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Looking ahead to the new year

Dec. 27, 2018 – Agency's recommendations to lawmakers seek to make doing business with the TCEQ easier and faster

By Brian McGovern, TCEQ External Relations

Texas capitol.

Every good organization looks for ways to become more efficient and productive and the TCEQ is no exception.

For the upcoming legislative session, the TCEQ identified the following five recommendations to legislators that will help the agency expedite air permits, solidify the TCEQ’s enforcement authority, give the executive director authority to approve uncontested district matters, and establish more effective ways of informing and communicating with interested parties about hearings for proposed air quality rules.

Expedite processing of permit applications

This recommendation focuses on expanding how the agency may use expedited application surcharge funds. If approved, the recommendation allows the agency to use the existing permitting surcharge to pay the salary of full-time employees who work solely on expedited air applications. The revisions would help meet the increased demand for rapid turn-around of air applications, which have increased by an average of 125 each fiscal year since the program began in November 2014. There has also been a 30 percent increase in the number of major new source review projects that are expedited in the same time period. For FY2019, the agency estimates 700 expedited applications will be received.

Replace the newspaper publication requirement with web-based notice of hearing for proposed air quality rules

Newspaper and tablet.

This recommendation seeks to require that notice of hearings for proposed air quality rules be posted on the TCEQ’s website and that other means of notification—such as electronic transmission, social media, and newspapers—may be used if needed. The elimination of the “newspaper only” publication requirement would increase efficiency in communicating notice of these hearings and reduce expense associated with the rulemaking process.

Explicit waiver of governmental and sovereign immunity for state governmental subdivisions

This recommendation proposes to add provisions to the Texas Water Code and Texas Health and Safety Code that reinforce and solidify the TCEQ’s enforcement authority to carry out its mission of protecting public health and the state’s natural resources. The suggested provisions would ensure that political subdivisions of the state—such as counties, municipalities, water districts, and school districts—could not invoke immunity from lawsuit or penalties imposed by the TCEQ and would protect the enforcement authority delegated to the TCEQ by the EPA.

Executive director approval of uncontested district matters

Gavel and water.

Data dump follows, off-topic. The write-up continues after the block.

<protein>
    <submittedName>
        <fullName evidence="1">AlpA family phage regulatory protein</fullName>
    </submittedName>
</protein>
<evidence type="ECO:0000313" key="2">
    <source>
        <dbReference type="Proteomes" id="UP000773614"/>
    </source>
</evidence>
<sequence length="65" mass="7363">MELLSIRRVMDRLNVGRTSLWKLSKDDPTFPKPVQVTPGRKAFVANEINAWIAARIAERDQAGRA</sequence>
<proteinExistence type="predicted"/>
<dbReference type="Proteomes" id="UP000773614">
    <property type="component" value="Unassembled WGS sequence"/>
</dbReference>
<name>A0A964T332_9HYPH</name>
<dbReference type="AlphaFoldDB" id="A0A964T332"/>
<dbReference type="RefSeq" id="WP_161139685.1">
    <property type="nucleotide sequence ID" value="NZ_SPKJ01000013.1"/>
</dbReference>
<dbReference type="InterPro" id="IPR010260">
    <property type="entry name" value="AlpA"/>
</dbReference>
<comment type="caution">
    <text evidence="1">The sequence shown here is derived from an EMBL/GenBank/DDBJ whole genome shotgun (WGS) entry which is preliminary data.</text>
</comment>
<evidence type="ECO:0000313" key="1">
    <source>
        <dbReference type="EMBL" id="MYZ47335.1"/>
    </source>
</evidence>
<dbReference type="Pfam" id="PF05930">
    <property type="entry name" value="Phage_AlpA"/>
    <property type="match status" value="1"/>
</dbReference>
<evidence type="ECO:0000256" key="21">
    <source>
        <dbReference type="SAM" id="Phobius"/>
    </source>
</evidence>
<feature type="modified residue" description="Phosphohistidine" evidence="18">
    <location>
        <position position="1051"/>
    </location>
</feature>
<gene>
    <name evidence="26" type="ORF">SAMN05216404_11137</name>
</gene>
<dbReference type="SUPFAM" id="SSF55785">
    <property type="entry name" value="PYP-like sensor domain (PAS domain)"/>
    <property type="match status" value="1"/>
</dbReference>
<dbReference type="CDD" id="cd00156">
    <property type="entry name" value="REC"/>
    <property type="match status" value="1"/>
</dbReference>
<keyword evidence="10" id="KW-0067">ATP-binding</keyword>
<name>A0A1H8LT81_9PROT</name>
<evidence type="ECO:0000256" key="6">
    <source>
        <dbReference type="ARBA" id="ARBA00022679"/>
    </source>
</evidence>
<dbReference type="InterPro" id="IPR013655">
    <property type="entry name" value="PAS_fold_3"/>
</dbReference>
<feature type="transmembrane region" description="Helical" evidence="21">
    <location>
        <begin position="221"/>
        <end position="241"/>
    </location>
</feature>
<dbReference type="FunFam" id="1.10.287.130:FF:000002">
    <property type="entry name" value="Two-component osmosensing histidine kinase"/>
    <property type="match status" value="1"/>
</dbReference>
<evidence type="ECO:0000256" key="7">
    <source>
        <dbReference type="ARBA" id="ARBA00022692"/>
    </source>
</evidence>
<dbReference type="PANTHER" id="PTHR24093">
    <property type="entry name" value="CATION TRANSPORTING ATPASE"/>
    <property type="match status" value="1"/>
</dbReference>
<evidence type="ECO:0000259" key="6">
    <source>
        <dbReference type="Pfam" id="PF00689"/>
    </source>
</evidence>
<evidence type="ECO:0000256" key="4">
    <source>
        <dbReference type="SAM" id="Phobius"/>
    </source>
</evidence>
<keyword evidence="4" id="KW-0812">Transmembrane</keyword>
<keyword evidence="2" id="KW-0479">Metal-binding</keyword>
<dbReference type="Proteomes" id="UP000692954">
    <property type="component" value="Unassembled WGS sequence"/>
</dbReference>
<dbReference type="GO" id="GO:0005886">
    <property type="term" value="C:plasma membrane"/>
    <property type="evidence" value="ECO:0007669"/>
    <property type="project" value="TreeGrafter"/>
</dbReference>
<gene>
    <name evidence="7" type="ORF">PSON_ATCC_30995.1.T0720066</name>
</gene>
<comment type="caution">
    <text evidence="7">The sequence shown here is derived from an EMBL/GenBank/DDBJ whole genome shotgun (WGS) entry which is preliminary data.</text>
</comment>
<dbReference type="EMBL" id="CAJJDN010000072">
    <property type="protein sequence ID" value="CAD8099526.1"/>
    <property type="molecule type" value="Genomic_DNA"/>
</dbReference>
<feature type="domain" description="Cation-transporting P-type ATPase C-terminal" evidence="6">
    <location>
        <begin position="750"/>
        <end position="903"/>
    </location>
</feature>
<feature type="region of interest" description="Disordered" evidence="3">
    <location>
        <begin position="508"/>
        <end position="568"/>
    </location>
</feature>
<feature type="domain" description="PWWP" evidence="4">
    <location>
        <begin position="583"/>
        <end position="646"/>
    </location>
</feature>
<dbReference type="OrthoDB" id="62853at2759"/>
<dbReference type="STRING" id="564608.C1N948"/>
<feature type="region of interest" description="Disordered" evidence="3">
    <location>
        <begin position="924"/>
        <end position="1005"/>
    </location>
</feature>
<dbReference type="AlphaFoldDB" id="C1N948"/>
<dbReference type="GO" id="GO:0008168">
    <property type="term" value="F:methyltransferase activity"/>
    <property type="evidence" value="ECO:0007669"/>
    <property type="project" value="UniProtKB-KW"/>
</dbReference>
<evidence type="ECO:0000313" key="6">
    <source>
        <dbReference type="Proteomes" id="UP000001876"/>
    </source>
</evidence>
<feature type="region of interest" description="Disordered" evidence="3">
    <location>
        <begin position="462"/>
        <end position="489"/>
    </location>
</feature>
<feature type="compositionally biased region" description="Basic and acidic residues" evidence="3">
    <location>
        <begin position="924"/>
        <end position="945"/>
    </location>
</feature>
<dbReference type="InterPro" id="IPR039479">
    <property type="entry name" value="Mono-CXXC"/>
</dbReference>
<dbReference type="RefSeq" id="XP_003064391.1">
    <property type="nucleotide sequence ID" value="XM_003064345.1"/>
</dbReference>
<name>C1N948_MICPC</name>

This recommendation requests amendment of the Water Code Chapters 49 and 54 to allow the TCEQ’s executive director to approve uncontested water district dissolutions and district conversions without the need to hold a hearing. If there are no contested cases, the executive director could approve them and avoid having to send them to the Commissioners’ Agenda meeting for approval. This process would reduce the amount of time needed by districts and landowners to receive TCEQ approval for a district conversion or dissolution and reduce the expense associated with having to appear before the commissioners in Austin.

Notice and hearing exemption for certain water rights amendments—new Texas Water Code Subsection 11.122(b-1)


Adoption of this proposal would streamline the permitting process by eliminating notice and the possibility of a contested case hearing for certain applications that have no impact on the environment or senior water rights. This would mean no notice, technical review or hearing for simple applications. This change would help decrease the amount of time it takes to complete an amended water rights application.

“Our goal is to continue to make things easier and more efficient and at the same time be more responsive to reinforcing the enforcement authority delegated to the TCEQ, so that we may be better able to protect public health and the state’s natural resources,” stated Ryan Vise, director of the TCEQ’s Communications and Intergovernmental Relations Division.

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Texas capitol © benkrut iStock Collection/Getty Images. Newspaper and tablet © seb_ra iStock Collection/Getty Images. Clouds on tablet © Ryan McVay Thinkstock Collection/Getty Images. Gavel © Zoinierek iStock Collection/Getty Images. Water © Irina_Barcari iStock Collection/Getty Images. River © dhughes9 iStock Collection/Getty Images.